So 64 schools make the NCAA Division III men's basketball tournament, and 16 get to host first- and second-round games, and two of those 16 are about 15 minutes apart in Delaware County if you catch all the lights right from Swarthmore to Aston.

Maybe Swarthmore College and Neumann University don't have much in common - except in basketball, they do. Neither had much of any reputation in the sport, and now they do. Each hired coaches who had played Division I basketball and clearly know what they are doing. Each saw the benefits of supporting the sport. Each got good pretty quickly.

Again, different schools, going after different kinds of students, playing different styles. A third Delaware County school, Cabrini, up the Blue Route, also made the 64-team field. Cabrini figured out a long time ago that hoops was a fit and has a D-III final four under its belt.

Neumann reached the NCAAs two years ago and bowed out on the road. Swarthmore is in it for the first time ever. A victory for either on Friday night would be another first.

"I was surprised," Swarthmore coach Landry Kosmalski said, sitting in his office Thursday morning. Not about making the field - the school had an automatic bid - but about his 22-5 team's hosting the College of Staten Island Friday at 8.

"Christopher Newport [University] is here," Kosmalski said, referring to one of the teams in the other first-round game at Swarthmore. "They would have been hosting probably, but their women are hosting, and in odd numbered years the women get it."

That's D-III, too. The commitment is real, but there's a need to acknowledge the world doesn't stop for your NCAA tournament appearance. If you said one of these schools had to find another place to practice Wednesday because the gym was hosting a science Olympiad, maybe you would have guessed Swarthmore?

"I would say the Vegas odds had Swarthmore," agreed Neumann coach Jim Rullo, in his office over in Aston later Thursday morning.

No, the science Olympiad had the gym at Neumann. That's a big event, with a lot of middle-school children invested in their projects.

"That's their final four," Rullo said.

So Rullo called Penn coach Steve Donahue and asked if the Palestra was available for a couple of hours. He appreciated Donahue's making it happen.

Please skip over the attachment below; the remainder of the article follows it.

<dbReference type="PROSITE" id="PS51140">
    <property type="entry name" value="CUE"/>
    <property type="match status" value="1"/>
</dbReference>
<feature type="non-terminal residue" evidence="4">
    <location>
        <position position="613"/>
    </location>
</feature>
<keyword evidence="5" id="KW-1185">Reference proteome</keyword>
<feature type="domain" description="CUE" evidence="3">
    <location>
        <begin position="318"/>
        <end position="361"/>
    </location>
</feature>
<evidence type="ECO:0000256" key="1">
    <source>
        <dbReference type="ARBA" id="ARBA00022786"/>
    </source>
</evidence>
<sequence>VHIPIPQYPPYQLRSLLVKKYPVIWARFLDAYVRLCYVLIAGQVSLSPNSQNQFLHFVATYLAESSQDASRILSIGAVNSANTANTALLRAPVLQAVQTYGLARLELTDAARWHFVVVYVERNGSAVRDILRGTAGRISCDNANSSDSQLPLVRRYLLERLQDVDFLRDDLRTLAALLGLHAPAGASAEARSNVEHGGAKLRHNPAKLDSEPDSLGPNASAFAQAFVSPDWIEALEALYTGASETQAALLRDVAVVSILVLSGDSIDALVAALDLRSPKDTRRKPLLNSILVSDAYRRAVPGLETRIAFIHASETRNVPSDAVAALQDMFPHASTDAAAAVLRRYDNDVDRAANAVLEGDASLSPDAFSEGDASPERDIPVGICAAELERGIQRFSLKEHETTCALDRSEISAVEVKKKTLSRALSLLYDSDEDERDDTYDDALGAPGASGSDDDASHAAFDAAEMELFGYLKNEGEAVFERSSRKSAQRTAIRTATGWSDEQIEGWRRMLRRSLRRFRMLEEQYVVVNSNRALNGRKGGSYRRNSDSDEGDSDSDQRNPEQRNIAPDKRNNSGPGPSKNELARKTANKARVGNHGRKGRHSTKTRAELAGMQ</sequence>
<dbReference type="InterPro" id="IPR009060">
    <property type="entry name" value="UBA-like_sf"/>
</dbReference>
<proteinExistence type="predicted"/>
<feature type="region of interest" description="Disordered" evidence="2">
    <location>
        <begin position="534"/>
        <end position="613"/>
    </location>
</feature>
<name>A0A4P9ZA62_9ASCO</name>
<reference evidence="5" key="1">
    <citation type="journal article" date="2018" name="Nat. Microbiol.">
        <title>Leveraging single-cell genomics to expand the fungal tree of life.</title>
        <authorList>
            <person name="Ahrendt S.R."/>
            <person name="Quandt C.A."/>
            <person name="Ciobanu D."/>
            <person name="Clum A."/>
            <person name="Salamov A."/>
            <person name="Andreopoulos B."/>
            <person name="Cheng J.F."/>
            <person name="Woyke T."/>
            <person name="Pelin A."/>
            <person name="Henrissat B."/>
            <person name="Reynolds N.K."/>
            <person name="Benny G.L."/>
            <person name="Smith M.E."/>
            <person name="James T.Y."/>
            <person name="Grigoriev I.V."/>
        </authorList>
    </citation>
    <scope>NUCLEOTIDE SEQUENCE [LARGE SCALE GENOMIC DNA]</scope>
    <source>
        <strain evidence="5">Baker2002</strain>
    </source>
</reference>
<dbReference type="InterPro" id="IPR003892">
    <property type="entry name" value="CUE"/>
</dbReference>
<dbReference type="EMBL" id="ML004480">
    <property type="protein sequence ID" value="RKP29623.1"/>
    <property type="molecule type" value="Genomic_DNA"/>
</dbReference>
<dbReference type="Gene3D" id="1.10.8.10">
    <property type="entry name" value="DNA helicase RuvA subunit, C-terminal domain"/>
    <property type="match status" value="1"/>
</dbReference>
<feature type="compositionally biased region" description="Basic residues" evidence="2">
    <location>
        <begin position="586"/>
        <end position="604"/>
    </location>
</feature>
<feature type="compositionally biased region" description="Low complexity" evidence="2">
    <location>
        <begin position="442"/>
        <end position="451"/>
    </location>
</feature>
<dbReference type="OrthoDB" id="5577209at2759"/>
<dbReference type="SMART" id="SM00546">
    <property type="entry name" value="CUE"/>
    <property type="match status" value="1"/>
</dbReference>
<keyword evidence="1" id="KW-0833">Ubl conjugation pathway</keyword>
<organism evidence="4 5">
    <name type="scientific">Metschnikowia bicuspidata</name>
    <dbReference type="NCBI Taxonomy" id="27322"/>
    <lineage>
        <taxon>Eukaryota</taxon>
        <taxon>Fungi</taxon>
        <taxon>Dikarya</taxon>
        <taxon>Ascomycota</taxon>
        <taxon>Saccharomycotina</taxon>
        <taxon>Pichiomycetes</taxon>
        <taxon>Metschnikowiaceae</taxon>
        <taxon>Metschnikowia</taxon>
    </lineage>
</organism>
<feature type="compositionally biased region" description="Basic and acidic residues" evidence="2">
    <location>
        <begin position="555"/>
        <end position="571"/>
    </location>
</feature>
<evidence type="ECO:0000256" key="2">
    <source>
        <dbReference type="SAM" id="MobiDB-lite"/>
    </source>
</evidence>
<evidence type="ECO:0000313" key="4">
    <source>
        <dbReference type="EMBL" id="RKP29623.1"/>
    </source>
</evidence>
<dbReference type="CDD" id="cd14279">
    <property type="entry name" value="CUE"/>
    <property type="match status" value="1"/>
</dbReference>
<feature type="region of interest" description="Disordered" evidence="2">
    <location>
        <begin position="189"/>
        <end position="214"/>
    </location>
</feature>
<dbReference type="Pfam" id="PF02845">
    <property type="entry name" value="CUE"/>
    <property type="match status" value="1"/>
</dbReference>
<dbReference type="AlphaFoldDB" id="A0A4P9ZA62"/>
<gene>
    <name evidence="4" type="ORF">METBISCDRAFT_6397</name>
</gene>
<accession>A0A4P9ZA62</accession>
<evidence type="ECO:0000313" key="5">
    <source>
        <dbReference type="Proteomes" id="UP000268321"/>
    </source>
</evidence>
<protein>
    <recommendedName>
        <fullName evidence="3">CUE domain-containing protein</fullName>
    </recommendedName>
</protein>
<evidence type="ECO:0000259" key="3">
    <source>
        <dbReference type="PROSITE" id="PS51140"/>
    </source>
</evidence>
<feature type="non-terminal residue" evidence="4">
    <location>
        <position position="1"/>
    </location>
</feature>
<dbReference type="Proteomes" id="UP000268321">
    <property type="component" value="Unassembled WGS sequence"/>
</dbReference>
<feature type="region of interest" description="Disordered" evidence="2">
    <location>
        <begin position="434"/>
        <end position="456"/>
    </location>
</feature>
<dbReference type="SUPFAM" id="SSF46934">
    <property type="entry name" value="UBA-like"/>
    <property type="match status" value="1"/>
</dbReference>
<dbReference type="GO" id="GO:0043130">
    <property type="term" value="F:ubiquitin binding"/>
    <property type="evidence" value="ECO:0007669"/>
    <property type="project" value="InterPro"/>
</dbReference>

"We got down there, practiced from 1:30 to 3:30. Guys got to float around. Some guys, unbeknownst to me, had never been in the building, which was an education for me. You take it for granted," Rullo said. "We headed over to John's Roast Pork afterward. We were after the lunch-rush crowd."

He thinks his own team is in the right frame of mind, mentioning how they held both opponents in the conference tournament to 20 points less than their average. Neumann has proven to be the real thing, 25-2, only a one-point loss and an overtime loss from perfection, hosting Nichols at 7:30 p.m. Friday.

"You see the facility like this and the proximity to Delaware and South Jersey and to Philly and, obviously, Delaware County, I just thought the opportunity was worth the risk," said Rullo, a former Drexel player who had been coaching Malvern Prep. "I can compare it to when I was at Drexel. There's always the Big Five plus us. I know in the grand scheme of things, it's Division III basketball, and it's Philadelphia, and we're probably at the low end of the totem pole. At the same time, there's talent in this area."

Over at Swarthmore, the roster includes players from nine states.

"Our academic peers have done it," Kosmalski, himself a former Davidson player, said of how Swarthmore saw this level of success could be achieved. "Williams has won national titles. Amherst has won national titles. Middlebury has been to the final four. This is all recent history. So it can be done. . . . There were programs here that had been successful."

You could see games they won this season came about, Kosmalski said, because of games these same juniors and seniors lost as freshmen and sophomores. "Like we beat Dickinson at home when we were down four with six seconds left," the coach said.

Huh? What happened there?

"We got fouled on a three. Made the first one. Missed the second one. Purposefully missed the third. Kicked it out. Got a three at the buzzer," Kosmalski said. "Won in overtime. Looking back, that should have told us it was going to be a pretty good year."

Last season ended in the ECAC tournament, sort of a regional NIT for D-III schools, with a loss to Neumann, as it happens.

Given that the two schools are close in proximity but on opposite halves of the NCAA bracket, both coaches would take a rematch this season. No questions asked. Just get on the bus. Is there a gym in Rose Valley?